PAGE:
Greater Than Any Obstacle

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There probably isn’t a person reading this post who hasn’t heard of Ludwig van Beethoven. Beethoven, one of the most famous of all composers, became deaf and composed some of his most famous symphonies while completely deaf. It is said that he had the legs cut off of a piano and when he struck a chord, he “heard” the note by putting his ear to the floor.



Chances are you’ve not heard of Myles de Bastion, a young man who is an engineer born virtually deaf. He is able to hear some frequencies with the help of hearing aids, but certainly, his hearing does not allow him to naturally hear music such as Beethoven’s Symphony No. 5 in C minor or most any music. However, the young man has a passion and a dream. He is developing a computer technology to turn music into light. In the not too distant future, his technology could be put into effect in concert halls whether rock music, Hip-Hop, jazz or opera. Why did he do this? In a recent interview, he said, “I have a passion to help those with hearing deficits to see music.”



Carlos is a law student at a nearby university, and he is doing quite well, but if all else fails he could open a paint store. I usually see him at the paint counter of our local “Big Box” home improvement store. He works at the paint counter with the passion, zest and zeal of an NFL linebacker. His customers love him because he seems to listen to them. In fact, he wants to hear their questions, and he encourages his customers to talk to each other. He will frequently make comments such as, “What do you think of this color? What do you like about it? Are you completely happy with it? I want you to be happy.”

The manager of the paint department consistently gives Carlos the best of reviews. I once told the manager that he should have ten more employees like Carlos. The manager agreed with me, and then he shared a secret: “Carlos is color-blind,” he laughed. Yes, it’s true. Carlos can’t tell a Burnt Sienna from a Fuchsia, a Lemon Yellow from a Peach, but his customer service and caring make him a favorite.



Peggy, the lead singer of our church choir, has a mom who just turned 89. Her mom’s name is Doris. Doris is the local heroine of the homeless shelter. Not only is she a fantastic human being who treats even the most down and out person with respect, but her cooking is awesome. Her specialty is the incredible desserts, especially the fruit pies. In fact, her pies are legendary. Last summer, a writer for the local newspaper interviewed “Miss Doris” as she is called. The writer wanted to know why she made incredibly delicious pies, the envy of every restaurant in the region, for people without money or any means to repay her.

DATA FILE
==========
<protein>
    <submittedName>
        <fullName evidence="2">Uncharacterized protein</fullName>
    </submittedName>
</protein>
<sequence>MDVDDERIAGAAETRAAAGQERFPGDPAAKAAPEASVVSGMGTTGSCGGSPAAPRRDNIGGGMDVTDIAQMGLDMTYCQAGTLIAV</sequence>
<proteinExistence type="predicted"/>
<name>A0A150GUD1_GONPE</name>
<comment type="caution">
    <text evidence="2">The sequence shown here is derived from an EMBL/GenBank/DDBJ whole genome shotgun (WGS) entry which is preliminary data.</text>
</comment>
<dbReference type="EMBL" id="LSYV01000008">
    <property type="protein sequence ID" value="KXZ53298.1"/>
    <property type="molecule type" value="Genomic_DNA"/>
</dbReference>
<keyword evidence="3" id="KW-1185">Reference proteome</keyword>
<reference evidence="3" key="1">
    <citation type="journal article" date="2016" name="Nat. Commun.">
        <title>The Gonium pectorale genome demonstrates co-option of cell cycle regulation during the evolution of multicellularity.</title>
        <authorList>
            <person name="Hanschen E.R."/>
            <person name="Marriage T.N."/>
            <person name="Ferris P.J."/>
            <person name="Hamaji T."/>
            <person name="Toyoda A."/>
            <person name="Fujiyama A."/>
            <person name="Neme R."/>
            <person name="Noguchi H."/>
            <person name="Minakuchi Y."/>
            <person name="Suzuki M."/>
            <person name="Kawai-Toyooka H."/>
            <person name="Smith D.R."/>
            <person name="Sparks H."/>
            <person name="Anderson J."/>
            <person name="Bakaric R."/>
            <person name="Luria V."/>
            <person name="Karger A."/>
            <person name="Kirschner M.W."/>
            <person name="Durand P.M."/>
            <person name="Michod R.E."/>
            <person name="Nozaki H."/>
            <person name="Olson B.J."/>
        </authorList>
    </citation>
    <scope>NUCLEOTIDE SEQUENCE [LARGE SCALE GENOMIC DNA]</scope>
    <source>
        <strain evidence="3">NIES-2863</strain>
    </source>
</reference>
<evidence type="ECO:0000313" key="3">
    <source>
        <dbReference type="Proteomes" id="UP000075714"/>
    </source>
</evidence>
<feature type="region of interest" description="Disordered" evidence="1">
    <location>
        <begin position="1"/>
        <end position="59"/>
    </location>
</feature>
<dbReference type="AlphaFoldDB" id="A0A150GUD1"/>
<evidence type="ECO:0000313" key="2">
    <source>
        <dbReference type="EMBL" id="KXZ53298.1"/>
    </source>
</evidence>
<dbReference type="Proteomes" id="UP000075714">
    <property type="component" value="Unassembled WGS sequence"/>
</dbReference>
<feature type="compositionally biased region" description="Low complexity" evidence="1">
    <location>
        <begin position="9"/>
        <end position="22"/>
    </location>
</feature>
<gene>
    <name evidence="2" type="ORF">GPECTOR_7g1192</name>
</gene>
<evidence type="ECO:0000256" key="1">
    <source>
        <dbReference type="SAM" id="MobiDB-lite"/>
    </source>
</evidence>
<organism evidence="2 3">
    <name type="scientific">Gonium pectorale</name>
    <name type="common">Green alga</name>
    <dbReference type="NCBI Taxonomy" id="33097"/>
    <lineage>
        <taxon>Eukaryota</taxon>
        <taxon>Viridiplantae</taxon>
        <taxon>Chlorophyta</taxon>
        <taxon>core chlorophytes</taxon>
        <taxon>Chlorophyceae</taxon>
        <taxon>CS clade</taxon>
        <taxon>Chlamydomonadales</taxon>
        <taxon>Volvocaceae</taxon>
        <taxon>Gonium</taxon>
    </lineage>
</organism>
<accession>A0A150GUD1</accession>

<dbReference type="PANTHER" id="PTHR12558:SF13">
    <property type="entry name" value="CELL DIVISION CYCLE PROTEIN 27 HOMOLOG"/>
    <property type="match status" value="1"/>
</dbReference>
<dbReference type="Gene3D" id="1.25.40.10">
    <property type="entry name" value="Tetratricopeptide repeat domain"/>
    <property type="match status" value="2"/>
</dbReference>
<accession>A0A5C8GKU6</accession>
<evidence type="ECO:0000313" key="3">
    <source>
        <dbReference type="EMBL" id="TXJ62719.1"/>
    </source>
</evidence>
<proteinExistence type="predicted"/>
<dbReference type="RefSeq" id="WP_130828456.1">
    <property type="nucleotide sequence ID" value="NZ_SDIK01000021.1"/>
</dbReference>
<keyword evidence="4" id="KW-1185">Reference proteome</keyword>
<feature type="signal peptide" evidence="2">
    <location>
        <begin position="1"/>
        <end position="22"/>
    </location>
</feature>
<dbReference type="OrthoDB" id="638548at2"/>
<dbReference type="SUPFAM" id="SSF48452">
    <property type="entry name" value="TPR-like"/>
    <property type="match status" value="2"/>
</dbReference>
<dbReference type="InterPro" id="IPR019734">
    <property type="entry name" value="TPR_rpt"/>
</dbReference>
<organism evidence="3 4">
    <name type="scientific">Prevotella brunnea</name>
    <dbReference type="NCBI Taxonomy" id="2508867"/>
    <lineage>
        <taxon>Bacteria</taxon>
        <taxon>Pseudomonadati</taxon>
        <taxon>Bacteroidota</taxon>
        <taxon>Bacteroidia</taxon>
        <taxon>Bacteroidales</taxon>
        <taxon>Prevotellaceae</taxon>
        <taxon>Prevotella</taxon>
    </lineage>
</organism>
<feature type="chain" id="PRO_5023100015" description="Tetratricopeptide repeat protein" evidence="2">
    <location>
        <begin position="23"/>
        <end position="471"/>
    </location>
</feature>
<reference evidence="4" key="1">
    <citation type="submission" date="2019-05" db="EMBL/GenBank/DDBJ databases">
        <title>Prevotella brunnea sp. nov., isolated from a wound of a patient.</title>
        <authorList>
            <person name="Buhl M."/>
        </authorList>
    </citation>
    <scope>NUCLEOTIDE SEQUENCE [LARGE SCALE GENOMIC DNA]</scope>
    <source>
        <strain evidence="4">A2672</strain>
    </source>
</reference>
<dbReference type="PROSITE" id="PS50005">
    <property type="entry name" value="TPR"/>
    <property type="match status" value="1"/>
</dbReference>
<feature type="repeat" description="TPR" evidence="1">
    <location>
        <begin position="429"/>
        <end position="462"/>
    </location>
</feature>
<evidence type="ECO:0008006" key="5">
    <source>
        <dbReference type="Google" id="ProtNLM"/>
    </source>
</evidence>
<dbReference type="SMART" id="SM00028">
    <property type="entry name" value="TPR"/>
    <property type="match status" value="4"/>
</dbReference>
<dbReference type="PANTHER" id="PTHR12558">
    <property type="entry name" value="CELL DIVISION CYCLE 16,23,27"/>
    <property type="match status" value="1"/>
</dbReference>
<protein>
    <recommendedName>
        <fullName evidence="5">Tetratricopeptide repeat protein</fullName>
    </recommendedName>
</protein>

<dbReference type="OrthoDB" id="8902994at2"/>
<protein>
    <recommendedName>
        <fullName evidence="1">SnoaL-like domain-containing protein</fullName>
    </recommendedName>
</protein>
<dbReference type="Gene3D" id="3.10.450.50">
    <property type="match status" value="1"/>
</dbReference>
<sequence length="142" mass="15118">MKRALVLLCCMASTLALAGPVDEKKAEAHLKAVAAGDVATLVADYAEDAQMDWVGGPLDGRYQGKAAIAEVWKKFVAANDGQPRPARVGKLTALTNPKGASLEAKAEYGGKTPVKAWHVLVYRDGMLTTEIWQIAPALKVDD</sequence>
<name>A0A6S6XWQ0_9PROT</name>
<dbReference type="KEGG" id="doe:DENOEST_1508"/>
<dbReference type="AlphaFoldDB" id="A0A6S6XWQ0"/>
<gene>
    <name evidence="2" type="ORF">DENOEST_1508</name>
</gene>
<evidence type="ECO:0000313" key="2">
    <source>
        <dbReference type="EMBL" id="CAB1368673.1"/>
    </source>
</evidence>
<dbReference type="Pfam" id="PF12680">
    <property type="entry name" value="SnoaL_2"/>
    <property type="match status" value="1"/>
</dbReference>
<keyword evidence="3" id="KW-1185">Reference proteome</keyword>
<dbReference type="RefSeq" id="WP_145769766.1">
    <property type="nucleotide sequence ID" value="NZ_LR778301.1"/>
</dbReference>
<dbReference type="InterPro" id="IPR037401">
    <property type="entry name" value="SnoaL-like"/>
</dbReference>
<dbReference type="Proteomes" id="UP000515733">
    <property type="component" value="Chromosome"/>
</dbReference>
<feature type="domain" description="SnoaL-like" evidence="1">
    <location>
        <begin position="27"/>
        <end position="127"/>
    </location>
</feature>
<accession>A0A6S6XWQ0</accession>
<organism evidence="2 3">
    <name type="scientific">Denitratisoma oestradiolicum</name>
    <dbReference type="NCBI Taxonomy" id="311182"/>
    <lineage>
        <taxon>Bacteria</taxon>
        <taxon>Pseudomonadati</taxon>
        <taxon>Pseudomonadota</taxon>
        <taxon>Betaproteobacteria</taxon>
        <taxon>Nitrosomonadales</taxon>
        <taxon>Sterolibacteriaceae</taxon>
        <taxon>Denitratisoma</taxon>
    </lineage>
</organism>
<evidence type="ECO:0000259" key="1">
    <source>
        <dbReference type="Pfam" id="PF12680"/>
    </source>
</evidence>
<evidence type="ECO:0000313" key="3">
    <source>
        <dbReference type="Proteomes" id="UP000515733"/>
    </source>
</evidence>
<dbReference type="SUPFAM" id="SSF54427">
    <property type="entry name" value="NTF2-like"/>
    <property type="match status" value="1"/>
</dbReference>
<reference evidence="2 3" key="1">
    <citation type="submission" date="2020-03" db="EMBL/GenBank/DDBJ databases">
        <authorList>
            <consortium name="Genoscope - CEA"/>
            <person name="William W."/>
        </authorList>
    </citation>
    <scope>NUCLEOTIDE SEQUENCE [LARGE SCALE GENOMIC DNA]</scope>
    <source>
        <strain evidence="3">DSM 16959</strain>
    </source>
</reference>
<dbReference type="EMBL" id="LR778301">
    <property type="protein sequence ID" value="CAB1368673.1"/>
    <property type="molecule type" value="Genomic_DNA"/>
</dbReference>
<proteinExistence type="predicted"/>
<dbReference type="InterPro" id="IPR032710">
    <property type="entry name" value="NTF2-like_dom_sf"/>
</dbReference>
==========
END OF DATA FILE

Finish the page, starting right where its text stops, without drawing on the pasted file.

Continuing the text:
“Who am I,” she said, “to keep others from having enjoyment in their lives? Aren’t we here to do good?” She shared her recipe for apple pie, and the recipe and story were picked up by the news services and broadcast nationwide.

Peggy shared something about her mom. Since Doris was a young woman, she has had problems with olfaction. She has a deviated septum and nasal polyps, and she’s had three or four surgeries. Doris literally cannot smell.



You’ve probably not heard of Mary Gannon, a middle school math teacher from Ohio. Let me start by sharing what two students recently said about Ms. Gannon:

“She inspires me because she [shows me] how good I can get at some math problems cause I’m not really that good at math.”

“It teaches you that you can do anything you want to do no matter what,” said another.

Were the students merely praising her for being a good teacher? Well, maybe yes and maybe no. She is a very loving person because she knows what it is like to be unloved. She grew up in an orphanage in Mexico and was passed over for adoption many times until her parents found her and took her into their hearts. She loves her students, especially those who struggle. Said Ms. Gannon:

“I’m doing what I wanted to do, what I love to do,” she said. “And if you set your mind to whatever you want to do and you love to do, then – go for it – no one can stop you.”

Before I forget, I should share that Mary Gannon was born without arms. She hugs her students even though she cannot “hug them.” Her heart does that for her.



You don’t have to be perfect to touch someone’s life. You have greatness in you beyond your imagination. Strength doesn’t come from what you can do. It comes from overcoming the things you once thought you couldn’t. Just like Myles, Carlos, Doris, and Mary; when you’re pinned against the wall, and you seemingly have no options, you discover how strong you really are. Helen Keller said, “Although the world is full of suffering, it is also full of overcoming it.” Never let the odds keep you from doing what you know in your heart you were meant to do. Believe in yourself and all that you are. Know that there is something inside you that is greater than any obstacle.




For more information about Hall of Fame speaker and bestselling author Steve Gilliland and the Gilliland Foundation, please contact steve@stevegilliland.com / 724-540-5019 / www.stevegilliland.com.